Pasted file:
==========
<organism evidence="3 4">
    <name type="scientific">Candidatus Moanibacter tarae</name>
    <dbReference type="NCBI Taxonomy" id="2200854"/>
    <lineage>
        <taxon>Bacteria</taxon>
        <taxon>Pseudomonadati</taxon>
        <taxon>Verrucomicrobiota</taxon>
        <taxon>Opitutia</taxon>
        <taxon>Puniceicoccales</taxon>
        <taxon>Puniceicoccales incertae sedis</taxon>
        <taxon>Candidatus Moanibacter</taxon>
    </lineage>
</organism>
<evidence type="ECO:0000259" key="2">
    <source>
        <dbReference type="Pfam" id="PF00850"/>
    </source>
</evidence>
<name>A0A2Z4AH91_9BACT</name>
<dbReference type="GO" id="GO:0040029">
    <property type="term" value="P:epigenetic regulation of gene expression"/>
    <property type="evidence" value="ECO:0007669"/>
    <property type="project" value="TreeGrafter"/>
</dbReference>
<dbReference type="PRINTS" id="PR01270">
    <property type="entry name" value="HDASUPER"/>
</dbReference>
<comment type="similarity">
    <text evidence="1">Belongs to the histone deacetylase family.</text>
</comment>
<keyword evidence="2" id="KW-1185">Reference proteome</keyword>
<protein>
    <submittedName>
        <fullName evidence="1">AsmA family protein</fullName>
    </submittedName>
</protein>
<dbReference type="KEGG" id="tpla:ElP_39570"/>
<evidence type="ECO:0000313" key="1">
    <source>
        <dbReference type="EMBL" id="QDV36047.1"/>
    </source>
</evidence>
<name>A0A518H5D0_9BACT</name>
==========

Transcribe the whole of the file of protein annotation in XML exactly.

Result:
<organism evidence="3 4">
    <name type="scientific">Candidatus Moanibacter tarae</name>
    <dbReference type="NCBI Taxonomy" id="2200854"/>
    <lineage>
        <taxon>Bacteria</taxon>
        <taxon>Pseudomonadati</taxon>
        <taxon>Verrucomicrobiota</taxon>
        <taxon>Opitutia</taxon>
        <taxon>Puniceicoccales</taxon>
        <taxon>Puniceicoccales incertae sedis</taxon>
        <taxon>Candidatus Moanibacter</taxon>
    </lineage>
</organism>
<evidence type="ECO:0000259" key="2">
    <source>
        <dbReference type="Pfam" id="PF00850"/>
    </source>
</evidence>
<name>A0A2Z4AH91_9BACT</name>
<dbReference type="GO" id="GO:0040029">
    <property type="term" value="P:epigenetic regulation of gene expression"/>
    <property type="evidence" value="ECO:0007669"/>
    <property type="project" value="TreeGrafter"/>
</dbReference>
<dbReference type="PRINTS" id="PR01270">
    <property type="entry name" value="HDASUPER"/>
</dbReference>
<comment type="similarity">
    <text evidence="1">Belongs to the histone deacetylase family.</text>
</comment>
<keyword evidence="2" id="KW-1185">Reference proteome</keyword>
<protein>
    <submittedName>
        <fullName evidence="1">AsmA family protein</fullName>
    </submittedName>
</protein>
<dbReference type="KEGG" id="tpla:ElP_39570"/>
<evidence type="ECO:0000313" key="1">
    <source>
        <dbReference type="EMBL" id="QDV36047.1"/>
    </source>
</evidence>
<name>A0A518H5D0_9BACT</name>